Villa Le Selve, Lastra a Signa
location_cityArchitecture

Villa Le Selve of Porto di Mezzo in Lastra a Signa

Nobile villa belonged to the Salviati Family and hosted the great Galileo

Lastra a Signa
The small town of Porto di Mezzo in Lastra a Signa, ancient customs house for the brothers of the Badia di Settimo, boasts some of Tuscany’s most beautiful countryside villas. In the area called Le Selve, on a hill to the left of the via Pisana when looking towards Empoli, is the house that once belonged to the ducal Salviati family. The house made history when it hosted Galileo Galilei for a period of time.

The villa has an ancient history. Originally, it belonged to Giovanni di Donato Bonsi delle Ruote before being turned into a noble house between 1515 and 1525 according to plans by Baccio d’Agnolo who designed the interior courtyard and the imposing façade.

During this time, the villa Le Selve belonged to the Strozzi family: Filippo il Giovane, enemy of Cosimo I and unfortunate protagonist of the battle of Montemurlo, became the sole owner in 1526. After the anti-Medici party was defeated, the villa was confiscated and given to the Ospedale di Santa Maria Nuova, who in turn sold it to the military leader Chiappino Vitelli, faithful warrior of Cosimo I’s. Architect Bartolomeo Ammannati gave it its eastern façade that we still see today.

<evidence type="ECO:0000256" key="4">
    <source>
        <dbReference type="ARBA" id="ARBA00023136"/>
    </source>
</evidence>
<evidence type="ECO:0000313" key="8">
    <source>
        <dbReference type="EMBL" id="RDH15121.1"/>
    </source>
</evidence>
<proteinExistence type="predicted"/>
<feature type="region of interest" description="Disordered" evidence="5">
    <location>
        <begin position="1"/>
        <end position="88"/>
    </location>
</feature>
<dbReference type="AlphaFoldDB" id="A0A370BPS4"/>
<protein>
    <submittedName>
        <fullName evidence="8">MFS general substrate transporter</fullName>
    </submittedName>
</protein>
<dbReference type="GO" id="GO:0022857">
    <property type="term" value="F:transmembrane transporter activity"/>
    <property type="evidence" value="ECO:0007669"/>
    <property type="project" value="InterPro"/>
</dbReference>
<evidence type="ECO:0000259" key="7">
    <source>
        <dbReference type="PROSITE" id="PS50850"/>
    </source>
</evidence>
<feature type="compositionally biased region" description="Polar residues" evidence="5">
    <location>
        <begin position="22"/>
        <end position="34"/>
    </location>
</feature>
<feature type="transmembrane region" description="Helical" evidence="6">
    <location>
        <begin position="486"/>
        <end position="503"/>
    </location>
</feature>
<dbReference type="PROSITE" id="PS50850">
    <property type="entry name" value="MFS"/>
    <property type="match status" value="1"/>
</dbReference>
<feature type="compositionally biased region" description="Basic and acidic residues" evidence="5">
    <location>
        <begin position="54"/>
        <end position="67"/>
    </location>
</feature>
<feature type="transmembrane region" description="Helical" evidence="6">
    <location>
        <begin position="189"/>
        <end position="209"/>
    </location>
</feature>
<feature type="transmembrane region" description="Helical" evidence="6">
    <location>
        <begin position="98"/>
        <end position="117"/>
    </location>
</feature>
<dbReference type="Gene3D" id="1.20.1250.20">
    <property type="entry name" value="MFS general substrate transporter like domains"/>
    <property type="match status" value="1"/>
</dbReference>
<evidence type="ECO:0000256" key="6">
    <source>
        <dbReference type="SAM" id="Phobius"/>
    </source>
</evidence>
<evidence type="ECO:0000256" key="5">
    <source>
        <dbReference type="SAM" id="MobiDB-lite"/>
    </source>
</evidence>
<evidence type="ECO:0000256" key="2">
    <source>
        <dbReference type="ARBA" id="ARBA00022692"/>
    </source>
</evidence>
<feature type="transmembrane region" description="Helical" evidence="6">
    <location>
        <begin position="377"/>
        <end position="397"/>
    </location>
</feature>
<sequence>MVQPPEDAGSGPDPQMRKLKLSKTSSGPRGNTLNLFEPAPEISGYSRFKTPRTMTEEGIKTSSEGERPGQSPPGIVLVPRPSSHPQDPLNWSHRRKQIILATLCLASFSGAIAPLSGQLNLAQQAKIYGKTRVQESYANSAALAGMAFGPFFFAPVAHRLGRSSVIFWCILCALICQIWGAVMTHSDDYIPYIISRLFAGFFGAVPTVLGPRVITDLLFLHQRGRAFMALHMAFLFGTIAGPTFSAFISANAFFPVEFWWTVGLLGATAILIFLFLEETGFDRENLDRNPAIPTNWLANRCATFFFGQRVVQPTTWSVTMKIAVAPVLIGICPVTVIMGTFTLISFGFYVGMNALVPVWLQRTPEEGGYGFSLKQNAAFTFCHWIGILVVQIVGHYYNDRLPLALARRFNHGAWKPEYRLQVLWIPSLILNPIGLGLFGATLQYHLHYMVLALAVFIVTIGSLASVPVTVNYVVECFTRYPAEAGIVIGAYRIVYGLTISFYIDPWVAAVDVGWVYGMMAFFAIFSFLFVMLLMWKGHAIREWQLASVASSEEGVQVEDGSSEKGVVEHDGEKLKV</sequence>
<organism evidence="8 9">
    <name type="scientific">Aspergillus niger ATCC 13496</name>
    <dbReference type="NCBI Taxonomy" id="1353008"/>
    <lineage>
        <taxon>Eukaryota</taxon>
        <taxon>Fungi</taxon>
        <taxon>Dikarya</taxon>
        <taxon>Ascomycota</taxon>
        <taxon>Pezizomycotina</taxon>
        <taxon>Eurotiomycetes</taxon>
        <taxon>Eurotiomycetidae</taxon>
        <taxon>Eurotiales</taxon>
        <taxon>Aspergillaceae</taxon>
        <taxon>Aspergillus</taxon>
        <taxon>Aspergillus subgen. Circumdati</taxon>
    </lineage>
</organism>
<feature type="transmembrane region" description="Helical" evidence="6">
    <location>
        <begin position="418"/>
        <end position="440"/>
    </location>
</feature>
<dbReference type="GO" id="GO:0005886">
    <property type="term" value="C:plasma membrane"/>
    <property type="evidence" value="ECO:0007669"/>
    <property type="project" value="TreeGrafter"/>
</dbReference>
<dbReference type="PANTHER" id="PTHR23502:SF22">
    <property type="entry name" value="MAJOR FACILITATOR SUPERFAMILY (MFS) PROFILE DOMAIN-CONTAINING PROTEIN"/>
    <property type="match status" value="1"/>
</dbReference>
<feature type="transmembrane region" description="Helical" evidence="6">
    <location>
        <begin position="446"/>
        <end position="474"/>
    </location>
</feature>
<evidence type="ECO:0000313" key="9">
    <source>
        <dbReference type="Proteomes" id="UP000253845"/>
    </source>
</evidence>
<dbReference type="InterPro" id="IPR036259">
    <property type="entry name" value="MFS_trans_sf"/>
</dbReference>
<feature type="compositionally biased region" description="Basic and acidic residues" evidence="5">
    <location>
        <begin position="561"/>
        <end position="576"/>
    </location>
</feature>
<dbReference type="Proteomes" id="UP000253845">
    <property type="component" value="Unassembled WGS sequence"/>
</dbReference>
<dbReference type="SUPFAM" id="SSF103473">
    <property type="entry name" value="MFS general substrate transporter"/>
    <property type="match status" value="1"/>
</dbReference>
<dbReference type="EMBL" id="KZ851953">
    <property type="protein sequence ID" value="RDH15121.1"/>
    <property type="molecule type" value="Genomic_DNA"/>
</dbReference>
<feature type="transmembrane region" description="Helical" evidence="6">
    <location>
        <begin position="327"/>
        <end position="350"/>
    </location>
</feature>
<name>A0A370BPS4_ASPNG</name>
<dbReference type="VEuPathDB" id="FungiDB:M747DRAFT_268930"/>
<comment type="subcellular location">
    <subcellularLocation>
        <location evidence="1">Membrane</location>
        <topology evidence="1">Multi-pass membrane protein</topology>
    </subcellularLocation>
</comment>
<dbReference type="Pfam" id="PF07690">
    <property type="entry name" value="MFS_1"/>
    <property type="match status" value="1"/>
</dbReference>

In 1577, the villa became the property of the Salviati family. Between 1610 and 1614 one of its east-wing rooms hosted Galileo Galilei for an extended period of time. Galileo was a friend of Filippo Salviati, who had been the scientists’ student at Padova and who was given a role in Galileo’s 1632 treatise, Dialogo sopra i due massimi sistemi del Mondo. Legend has it that Galileo discovered Jupiter’s moons during his sojourn at the villa. In reality, we know that Galileo was absorbed in “extremely scrupulous observations” of sun spots. The villa preserves an interesting portrait of the scientist in his small study while he meditates with his gaze turned upwards.

Le Selve has not undergone a tremendous amount of change during the centuries except for the addition of a third entrance for carriages and the addition of a large clock that completed the northern façade. One of the villa’s strong points is its location in an important natural environment.
Lastra a signa
One of the busiest business areas near Florence specialising in producing D.O.C.G. wines
The area of Lastra a Signa has been inhabited since the Etruscans made it their home. In the grounds of Villa di Bellosguardo there are the ruins of an Etruscan house that are open to the public. Many small towns grew up in the region when the Romans settled here, such as Malmantile and Bracciatica which are both on the ancient Roman road that connected Pisa and Florence. ...
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